About one-third of an orally applied dose is excreted via the biliary route. A significant proportion of the parent drug, corresponding to about 18% of the administered dose, is found in the faeces. The remaining fraction of the administered dose (about 55%) is primarily eliminated in the forms of metabolites in the urine. Less than 1% of the administered dose of pizotifen is excreted unchanged through the kidneys. Pizotifen and its major metabolite the N- glucuronide conjugate is eliminated with a half-life of approximately 23 hours.
No specific pharmacokinetic studies were conducted in patients with renal impairment. Although pizotifen is primarily eliminated in the form of metabolites in the urine, the possibility of accumulation of inactive metabolites subsequently leading to the accumulation of the parent drug can not be ruled out. Caution is required in patients with renal impairment and dosage adjustment may be necessary.
Although no specific pharmacokinetic studies were conducted in patients with hepatic impairment, pizotifen is extensively metabolized in liver and primarily eliminated in the form of glucuronides in the urine. Caution is required in patients with hepatic impairment and dosage adjustment may be necessary.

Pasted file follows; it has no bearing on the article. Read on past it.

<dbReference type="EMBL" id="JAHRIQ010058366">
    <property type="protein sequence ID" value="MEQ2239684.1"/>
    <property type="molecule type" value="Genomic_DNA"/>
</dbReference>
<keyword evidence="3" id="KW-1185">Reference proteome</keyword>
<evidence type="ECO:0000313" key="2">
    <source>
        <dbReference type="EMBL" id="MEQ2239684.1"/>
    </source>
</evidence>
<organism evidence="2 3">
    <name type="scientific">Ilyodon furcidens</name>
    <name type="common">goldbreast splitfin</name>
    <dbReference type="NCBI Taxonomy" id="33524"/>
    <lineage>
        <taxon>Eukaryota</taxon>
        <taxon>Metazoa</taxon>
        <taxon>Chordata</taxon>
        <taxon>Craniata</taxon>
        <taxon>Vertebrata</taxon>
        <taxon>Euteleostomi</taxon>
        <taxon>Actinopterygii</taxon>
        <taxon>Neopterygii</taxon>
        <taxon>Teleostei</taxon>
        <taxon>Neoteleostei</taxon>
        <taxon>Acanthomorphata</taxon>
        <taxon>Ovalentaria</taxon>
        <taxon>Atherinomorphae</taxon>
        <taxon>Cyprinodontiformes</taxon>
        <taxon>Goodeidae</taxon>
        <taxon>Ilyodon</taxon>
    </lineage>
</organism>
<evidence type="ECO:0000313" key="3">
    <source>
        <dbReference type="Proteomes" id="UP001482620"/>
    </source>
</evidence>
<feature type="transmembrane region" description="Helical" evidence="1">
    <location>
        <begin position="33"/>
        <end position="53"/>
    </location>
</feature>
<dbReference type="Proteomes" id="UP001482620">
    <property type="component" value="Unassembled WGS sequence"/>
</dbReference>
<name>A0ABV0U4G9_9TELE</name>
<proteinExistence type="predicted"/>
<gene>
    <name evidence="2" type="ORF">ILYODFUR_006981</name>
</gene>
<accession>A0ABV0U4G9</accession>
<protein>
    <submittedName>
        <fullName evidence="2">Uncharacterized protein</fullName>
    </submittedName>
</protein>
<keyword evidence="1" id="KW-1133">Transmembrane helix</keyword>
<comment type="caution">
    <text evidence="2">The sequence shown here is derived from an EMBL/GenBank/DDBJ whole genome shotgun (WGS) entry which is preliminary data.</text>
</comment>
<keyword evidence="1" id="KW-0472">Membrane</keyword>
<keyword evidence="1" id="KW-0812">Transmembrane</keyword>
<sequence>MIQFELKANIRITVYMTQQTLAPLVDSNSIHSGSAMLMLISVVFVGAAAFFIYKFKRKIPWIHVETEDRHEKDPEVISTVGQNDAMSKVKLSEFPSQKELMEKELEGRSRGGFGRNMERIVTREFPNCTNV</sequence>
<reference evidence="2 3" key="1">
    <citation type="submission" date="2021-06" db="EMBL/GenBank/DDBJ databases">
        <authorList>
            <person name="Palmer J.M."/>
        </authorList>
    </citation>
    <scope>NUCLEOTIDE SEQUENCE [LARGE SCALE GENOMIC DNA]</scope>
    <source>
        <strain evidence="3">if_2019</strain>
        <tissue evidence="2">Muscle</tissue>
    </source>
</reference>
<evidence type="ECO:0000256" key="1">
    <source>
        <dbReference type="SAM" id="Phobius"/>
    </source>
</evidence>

Repeat-dose toxicity studies were performed in rats and dogs of up to 2 years duration. Target organs, based on histopathological findings, were liver, kidney and possibly thyroid in rats and liver, thyroid and spleen in dogs. The no- observed-effect level (NOEL) in both rats and dogs was 3 mg/kg (corresponding to 18 mg/m2 in rats and to 60 mg/m2 in dogs) which is, respectively, 5- and 18- times the maximum recommended human daily dose of 3.33 mg/m2 based on body surface area comparisons.
Pizotifen hydrogen malate was evaluated in reproductive and developmental toxicity studies in mice, rats and rabbits. There were no effects on fertility or teratologic effects noted at all doses up to 30 mg/kg/day. At 10 and 30 mg/kg/day in mice there was a small decrease in fetal body weight in the presence of increased maternal mortality and in rats at the highest dose there was evidence of fetotoxicity.
Mutagenicity and Carcinogenicity
Pizotifen hydrogen malate was not genotoxic in standard in vitro and in vivo tests.
Conventional rodent carcinogenicity studies have not been conducted.
Titanium dioxide (E171)
Do not store above 30°C. Store in the original packaging. Keep in the outer Carton.
White opaque blister, 250μm PVC/40gm2 PVDC sealed to 25μm aluminium foil/PVDC.
The blistered product is available in cartons containing 28, 30, 56, 60, 84, 90, 112 and 120 tablets (not all packs may be marketed).
Kent Pharma UK LimitedThe Bower, 4 Roundwood Avenue, Stockley Park, Heathrow, United Kingdom, UB11 1AF.
10th November 2009
23 January 2020